Wellbeing Collection

The Wellbeing collection is a selection of books, eBooks and audiobooks aimed at ALL staff employed by UKHSA, or who are working in UKHSA locations. The books are chosen with the aim of supporting your physical, emotional, and mental wellbeing. This page features events, book reviews, new in titles, and collection FAQs (such as how we select the books).
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Wellbeing collection question and answers
Want to learn more about the collection, view common Q&As below. 

We have a variety of books covering a number of topics. The range contains books on understanding dementia, help with caring for loved ones, books on coping with cancer, or many other diseases and long-term conditions. Books can be memoirs or sharing experiences, self-help, authoritative advice, or just a really good, uplifting story.

A full list of all the books is on the library catalogue.

We now have Books Beyond Words, books that support people who find pictures easier to understand than words. The list of books can be found Books Beyond Words booklist. More about Beyond Words can be found on the Beyond Words website

Be reassured, we provide quality information!

The core of the collection is made up from the Reading Agency’s Reading Well lists:

  • Books on Prescription, including Reading Well for mental health, Reading Well for dementia, and Reading Well for long term conditions.
  • Mood Boosting Books – we have used the 2016 and the 2018 lists of books chosen and voted for by reading groups across the country. A full list of the Mood Boosting books within the collection can be found Mood Boosting Books booklist

and the MacMillan Cancer Support core books list. The Knowledge and Library Services hold a selection of books from the MacMillan list, which can be viewed on the library catalogue. A full web Directory of Information Materials for People Affected by Cancer can be found online here: http://publications.macmillan.org.uk/

Titles on all these lists are books which have been selected by health professionals, people living with the conditions, and their relatives and carers.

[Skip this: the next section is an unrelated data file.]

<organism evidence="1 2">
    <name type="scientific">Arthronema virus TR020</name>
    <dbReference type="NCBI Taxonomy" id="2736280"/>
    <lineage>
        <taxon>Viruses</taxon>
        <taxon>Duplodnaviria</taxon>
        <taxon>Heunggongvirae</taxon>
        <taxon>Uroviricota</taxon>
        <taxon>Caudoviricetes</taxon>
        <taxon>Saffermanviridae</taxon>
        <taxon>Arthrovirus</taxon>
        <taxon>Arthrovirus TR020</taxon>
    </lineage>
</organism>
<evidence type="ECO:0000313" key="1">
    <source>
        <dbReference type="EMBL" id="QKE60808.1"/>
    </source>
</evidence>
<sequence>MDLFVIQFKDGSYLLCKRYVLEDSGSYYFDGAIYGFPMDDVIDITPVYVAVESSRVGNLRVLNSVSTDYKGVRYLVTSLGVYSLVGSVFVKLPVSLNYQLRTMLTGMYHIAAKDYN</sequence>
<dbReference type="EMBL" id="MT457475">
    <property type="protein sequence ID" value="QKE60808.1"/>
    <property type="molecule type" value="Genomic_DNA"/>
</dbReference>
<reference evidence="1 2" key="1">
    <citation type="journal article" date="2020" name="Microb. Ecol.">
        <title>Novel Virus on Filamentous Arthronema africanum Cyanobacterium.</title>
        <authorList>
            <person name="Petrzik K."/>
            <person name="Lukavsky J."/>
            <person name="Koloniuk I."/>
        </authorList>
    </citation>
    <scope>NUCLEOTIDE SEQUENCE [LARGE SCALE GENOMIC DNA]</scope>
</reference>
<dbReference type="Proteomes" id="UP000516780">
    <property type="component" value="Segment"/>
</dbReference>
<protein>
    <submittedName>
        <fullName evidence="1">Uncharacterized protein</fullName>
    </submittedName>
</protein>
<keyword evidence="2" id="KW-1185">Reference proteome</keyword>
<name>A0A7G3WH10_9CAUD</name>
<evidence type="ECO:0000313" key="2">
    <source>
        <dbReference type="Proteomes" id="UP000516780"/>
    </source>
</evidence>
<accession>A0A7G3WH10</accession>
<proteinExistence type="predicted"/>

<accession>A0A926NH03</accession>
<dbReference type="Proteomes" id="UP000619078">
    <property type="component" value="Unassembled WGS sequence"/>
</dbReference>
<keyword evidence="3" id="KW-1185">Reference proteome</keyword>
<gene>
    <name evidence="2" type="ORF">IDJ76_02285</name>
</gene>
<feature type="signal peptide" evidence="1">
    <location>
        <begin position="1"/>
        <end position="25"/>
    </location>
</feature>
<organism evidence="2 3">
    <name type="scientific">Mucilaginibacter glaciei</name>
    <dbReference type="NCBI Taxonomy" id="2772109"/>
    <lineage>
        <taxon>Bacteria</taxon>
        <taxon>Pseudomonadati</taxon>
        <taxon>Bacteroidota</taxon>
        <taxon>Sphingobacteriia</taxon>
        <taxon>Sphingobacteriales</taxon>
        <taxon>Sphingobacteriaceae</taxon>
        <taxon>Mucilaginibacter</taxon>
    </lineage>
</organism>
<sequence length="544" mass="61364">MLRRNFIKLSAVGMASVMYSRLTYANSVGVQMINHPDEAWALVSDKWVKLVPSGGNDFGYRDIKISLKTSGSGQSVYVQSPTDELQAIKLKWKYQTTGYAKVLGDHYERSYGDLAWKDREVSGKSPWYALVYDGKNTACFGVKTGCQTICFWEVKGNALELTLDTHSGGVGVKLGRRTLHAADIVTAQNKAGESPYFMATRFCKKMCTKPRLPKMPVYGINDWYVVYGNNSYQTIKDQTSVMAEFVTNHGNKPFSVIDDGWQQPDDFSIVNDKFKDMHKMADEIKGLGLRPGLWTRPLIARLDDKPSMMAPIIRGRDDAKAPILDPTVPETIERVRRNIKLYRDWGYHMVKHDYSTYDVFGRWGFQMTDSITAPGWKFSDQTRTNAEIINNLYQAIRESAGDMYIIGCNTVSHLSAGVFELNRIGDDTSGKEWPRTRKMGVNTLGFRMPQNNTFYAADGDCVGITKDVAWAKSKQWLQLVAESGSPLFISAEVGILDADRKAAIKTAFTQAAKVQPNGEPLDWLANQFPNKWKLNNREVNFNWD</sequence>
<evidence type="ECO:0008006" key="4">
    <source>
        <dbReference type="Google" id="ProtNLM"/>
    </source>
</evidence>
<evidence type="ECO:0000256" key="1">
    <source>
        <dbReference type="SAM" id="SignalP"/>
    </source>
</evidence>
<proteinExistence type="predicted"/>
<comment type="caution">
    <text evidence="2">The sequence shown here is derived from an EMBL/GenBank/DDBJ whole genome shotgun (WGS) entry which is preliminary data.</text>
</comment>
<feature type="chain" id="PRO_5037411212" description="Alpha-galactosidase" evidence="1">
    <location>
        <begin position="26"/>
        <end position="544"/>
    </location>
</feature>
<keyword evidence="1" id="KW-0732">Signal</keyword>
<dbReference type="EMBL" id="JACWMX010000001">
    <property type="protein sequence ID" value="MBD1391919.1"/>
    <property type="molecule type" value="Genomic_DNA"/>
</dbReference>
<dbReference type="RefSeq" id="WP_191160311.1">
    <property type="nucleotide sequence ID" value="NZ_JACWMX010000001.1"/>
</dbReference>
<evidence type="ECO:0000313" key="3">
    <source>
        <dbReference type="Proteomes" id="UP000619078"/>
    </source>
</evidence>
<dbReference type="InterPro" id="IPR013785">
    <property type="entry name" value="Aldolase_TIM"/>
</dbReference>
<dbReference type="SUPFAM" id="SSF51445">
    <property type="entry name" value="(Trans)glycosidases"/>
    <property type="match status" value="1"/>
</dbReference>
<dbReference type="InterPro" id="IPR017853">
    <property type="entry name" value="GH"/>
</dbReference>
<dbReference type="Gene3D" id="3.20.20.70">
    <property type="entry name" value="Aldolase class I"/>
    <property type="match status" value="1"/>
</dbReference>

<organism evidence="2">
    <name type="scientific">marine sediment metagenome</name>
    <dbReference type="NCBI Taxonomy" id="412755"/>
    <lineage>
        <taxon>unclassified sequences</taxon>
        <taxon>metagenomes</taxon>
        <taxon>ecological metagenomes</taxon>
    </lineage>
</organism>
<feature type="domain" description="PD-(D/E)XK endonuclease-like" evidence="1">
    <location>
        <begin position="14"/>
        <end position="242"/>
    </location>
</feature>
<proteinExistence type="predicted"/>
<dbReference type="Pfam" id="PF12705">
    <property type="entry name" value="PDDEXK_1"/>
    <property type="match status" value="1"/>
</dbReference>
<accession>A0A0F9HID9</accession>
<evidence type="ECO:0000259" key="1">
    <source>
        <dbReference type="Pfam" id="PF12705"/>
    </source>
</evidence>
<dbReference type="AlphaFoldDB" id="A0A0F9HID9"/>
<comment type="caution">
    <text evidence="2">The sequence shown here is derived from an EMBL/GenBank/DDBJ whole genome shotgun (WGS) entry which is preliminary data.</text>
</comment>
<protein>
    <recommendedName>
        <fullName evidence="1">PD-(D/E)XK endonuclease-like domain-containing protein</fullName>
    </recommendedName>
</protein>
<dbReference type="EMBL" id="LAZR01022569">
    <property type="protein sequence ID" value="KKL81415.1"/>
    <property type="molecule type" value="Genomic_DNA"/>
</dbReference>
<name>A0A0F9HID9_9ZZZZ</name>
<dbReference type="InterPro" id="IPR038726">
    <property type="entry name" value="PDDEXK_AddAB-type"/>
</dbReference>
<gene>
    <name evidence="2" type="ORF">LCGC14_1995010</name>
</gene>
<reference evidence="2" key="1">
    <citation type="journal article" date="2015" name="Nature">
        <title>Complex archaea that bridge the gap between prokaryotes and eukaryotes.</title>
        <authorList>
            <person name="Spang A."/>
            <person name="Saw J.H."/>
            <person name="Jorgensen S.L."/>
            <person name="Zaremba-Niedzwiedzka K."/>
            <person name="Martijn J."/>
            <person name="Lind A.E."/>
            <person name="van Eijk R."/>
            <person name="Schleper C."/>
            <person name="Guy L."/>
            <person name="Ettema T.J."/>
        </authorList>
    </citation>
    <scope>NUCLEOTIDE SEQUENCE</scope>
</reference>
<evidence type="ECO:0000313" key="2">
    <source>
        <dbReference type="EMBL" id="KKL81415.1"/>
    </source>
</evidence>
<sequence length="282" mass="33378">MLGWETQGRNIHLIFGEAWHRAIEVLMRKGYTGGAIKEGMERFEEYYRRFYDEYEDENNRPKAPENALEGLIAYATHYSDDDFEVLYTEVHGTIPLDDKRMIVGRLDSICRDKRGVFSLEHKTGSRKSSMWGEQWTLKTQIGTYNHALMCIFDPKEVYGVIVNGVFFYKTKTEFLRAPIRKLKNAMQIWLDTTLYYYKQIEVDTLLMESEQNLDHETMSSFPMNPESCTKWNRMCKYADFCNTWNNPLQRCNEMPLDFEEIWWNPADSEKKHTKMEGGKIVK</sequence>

However, we also like to hear from you!
Through your recommendations the collection has grown to include books on topics such as resilience, stress or health conditions which are not covered in the lists. We like to know what has helped you, so please let us know if you have any recommendations to add to the collection whether that be a single book or a topic area you feel is missing.
Knowledge and Library Services staff have also identified topics for inclusion and expanded the collection.

Yes, books within the Wellbeing collection can be viewed by topic via our curated booklists. Topic specific booklists allow you to easily browse the Wellbeing collection based on your needs, currently we have the following booklists: 

Any member of UKHSA staff can visit a site library and borrow a book using the self-issue kiosks. Staff based on a site without a site library, or working remotely, can email [email protected] and have books posted to them whether they are currently based. 

We also have a selection of eBooks and audiobooks in the collection, these are predominantly from BorrowBox, find out more on the BorrowBox page

The Wellbeing collection contains a selection of titles on mental health and wellbeing topics. A list of all our current mental health titles is available on our mental health booklist. This includes, self-help books (including CBT techniques), memoirs and books on mindfulness and sleep.

Yes, the Wellbeing collection contains eBooks and audiobooks based upon your requests. 
Predominantly these are on BorrowBox. Find out more about BorrowBox on the BorrowBox page or you can browse eBooks and audiobooks available to you on the UKHSA BorrowBox library.